17    // that is larger than n/2 (because the binary representation of a number is also a suffix of the
18    // binary representation of its double).
19    // If a substring representing the binary of i is not found within string s, return false.
20    for (int i = n; i > n / 2; i--) {
21      if (!s.contains(Integer.toBinaryString(i))) {
22        return false;
23      }
24    }
25    // Return true if all required binary substrings have been found.
26    return true;
27  }
1#include <bitset>
2#include <string>
4class Solution {
6    // Function to check if all binary representations of numbers 
7    // from 1 to n are substrings of the input string s.
8    bool queryString(std::string s, int n) {
9        // Early exit condition if n is greater than the maximum 
10        // value representable with 10 binary digits.
11        if (n > 1023) {
12            return false;
13        }
14        // Loop through numbers starting from n to half of n 
15        // since the bit representation of numbers less than n/2 
16        // will always be contained in the bit representation of 
17        // numbers between n/2 and n.
18        for (int i = n; i > n / 2; --i) {
19            // Convert the number to binary (bitset) and then to string.
20            std::string binaryString = std::bitset<32>(i).to_string();
21            // Remove leading zeroes from the binary string.
22            binaryString.erase(0, binaryString.find_first_not_of('0'));
23            // Check if the resulting binary string is a substring of s.
24            if (s.find(binaryString) == std::string::npos) {
25                // If not found, return false immediately.
26                return false;
27            }
28        }
29        // All required binary representations are substrings of s. Return true.
30        return true;
31    }
2 * Checks if a binary string represents all numbers from 1 to n.
3 * 
4 * @param {string} binaryString - The string consisting of binary digits.
5 * @param {number} maxNumber - The maximum number to check up to (inclusive).
6 * @returns {boolean} - Returns true if all numbers from 1 to maxNumber are 
7 * represented in the binaryString, otherwise false.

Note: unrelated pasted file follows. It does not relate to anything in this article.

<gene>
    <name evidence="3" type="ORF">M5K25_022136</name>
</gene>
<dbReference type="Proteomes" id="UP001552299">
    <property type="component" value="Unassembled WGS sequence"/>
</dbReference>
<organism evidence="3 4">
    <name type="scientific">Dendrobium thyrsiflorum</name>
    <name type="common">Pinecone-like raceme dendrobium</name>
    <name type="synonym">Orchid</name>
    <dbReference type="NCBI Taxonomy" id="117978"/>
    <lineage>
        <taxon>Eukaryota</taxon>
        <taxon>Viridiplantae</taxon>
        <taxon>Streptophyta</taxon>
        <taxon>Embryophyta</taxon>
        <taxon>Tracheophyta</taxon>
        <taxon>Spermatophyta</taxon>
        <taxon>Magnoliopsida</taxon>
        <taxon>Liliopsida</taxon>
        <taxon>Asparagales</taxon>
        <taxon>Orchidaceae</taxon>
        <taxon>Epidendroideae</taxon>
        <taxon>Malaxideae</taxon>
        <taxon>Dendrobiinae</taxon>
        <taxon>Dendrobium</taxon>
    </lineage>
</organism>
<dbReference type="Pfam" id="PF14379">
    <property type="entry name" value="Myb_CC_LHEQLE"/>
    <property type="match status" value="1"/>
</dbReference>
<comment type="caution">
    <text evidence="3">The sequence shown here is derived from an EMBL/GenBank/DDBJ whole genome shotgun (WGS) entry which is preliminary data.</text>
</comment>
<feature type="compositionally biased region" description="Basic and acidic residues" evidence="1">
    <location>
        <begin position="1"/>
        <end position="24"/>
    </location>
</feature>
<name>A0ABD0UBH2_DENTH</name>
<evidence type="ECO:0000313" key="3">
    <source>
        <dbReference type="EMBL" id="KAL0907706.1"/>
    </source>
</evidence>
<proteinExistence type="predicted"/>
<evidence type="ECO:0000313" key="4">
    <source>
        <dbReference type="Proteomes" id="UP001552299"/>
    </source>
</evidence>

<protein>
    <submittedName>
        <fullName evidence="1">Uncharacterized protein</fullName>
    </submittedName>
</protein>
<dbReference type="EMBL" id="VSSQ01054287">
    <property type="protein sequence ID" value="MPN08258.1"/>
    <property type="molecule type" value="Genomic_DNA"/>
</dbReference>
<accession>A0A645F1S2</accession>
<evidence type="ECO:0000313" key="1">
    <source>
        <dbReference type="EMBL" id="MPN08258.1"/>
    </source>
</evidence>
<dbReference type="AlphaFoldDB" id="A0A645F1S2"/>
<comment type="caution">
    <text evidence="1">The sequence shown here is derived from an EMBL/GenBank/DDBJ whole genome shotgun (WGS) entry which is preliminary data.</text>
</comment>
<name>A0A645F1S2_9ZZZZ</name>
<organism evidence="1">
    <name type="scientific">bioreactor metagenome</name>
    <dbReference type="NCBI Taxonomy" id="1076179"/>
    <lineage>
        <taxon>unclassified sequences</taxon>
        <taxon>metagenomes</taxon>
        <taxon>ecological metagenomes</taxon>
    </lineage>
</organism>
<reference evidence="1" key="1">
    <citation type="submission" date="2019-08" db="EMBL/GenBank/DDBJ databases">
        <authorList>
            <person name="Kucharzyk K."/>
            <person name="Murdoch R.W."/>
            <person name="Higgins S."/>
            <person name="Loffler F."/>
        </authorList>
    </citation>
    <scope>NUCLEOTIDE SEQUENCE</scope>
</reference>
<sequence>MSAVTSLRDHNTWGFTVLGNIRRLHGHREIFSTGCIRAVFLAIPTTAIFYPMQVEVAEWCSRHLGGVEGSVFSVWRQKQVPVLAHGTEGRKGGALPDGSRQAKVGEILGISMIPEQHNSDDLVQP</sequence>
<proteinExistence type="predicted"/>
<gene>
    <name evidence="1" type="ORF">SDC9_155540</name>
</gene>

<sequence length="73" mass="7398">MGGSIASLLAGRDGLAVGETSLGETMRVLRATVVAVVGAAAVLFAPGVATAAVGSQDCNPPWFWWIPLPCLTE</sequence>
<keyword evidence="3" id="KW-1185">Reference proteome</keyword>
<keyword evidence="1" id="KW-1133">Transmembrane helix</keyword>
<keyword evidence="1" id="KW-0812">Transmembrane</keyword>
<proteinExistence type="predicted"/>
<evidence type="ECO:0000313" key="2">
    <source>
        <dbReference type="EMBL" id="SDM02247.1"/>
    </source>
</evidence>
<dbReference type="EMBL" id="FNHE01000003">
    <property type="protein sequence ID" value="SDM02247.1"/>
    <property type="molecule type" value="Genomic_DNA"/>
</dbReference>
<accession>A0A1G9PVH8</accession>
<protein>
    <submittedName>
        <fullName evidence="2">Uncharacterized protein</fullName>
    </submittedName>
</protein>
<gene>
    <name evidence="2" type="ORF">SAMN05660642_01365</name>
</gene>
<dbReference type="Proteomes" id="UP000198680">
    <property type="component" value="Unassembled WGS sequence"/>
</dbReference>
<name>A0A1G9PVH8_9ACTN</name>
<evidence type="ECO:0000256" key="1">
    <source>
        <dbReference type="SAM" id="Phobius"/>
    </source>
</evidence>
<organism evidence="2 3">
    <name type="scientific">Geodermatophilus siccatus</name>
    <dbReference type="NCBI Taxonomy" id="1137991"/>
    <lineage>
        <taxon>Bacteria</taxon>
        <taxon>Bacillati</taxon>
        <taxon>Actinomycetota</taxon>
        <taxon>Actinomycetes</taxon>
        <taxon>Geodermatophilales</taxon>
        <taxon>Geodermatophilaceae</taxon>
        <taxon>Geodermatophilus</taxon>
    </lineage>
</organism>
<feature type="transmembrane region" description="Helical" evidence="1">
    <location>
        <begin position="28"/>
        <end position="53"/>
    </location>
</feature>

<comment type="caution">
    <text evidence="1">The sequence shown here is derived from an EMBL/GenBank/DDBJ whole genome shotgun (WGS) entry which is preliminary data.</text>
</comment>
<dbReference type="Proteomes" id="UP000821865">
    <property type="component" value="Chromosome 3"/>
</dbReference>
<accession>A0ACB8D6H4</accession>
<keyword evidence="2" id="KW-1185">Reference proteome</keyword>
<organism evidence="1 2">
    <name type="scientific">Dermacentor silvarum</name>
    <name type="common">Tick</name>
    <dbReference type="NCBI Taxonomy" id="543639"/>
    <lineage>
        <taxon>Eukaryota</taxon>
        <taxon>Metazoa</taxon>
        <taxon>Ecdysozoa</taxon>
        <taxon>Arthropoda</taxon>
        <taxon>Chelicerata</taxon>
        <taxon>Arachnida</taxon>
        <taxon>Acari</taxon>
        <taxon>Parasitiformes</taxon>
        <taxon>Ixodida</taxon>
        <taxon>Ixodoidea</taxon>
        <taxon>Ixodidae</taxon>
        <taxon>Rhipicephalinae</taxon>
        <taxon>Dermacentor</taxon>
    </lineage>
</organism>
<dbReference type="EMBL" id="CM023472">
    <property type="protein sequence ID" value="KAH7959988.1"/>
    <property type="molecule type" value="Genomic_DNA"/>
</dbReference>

8 */
9function queryString(binaryString: string, maxNumber: number): boolean {
10    // Check if the maxNumber is larger than the largest number that can be represented
11    // with a 10-bit binary number, which is 1023.
12    if (maxNumber > 1023) {
13        return false;
14    }
15    // Iterate from the maxNumber down to half of it, since every number from 1 to n / 2
16    // will be a substring of the binary representation of numbers from n / 2 + 1 to n.
17    for (let currentNum = maxNumber; currentNum > maxNumber / 2; --currentNum) {
18        // Convert the current number to its binary string representation.
19        const binaryRepresentation = currentNum.toString(2);
20        // Check if the current binary representation is a substring of binaryString.
21        // If it is not found, the method returns -1, therefore, return false.
22        if (binaryString.indexOf(binaryRepresentation) === -1) {
23            return false;
24        }
25    }
26    // If all necessary binary representations are found in the string, return true.
27    return true;

Time and Space Complexity

The time complexity of the provided code can be determined by analyzing the two main operations: the all function and the string containment check in.

Time Complexity:

  • The all function iterates over the range from n to n // 2, decreasing by 1 each time. This results in approximately n/2 iterations.
  • For each iteration, the string containment check in is performed, which, in the worst case, has a complexity of O(m), where m is the length of the string s.

Therefore, the overall worst-case time complexity is O(m * n/2), as the containment check is performed n/2 times.

Space Complexity:

  • No extra space is used for data storage that scales with the input size; only a fixed number of variables are used.
  • The binary representation string created for each number i is temporary and its length is at most O(log(n)).

Hence, the space complexity is O(1), which means it is constant since the space required does not grow with the input size n or the string length m.

Learn more about how to find time and space complexity quickly using problem constraints.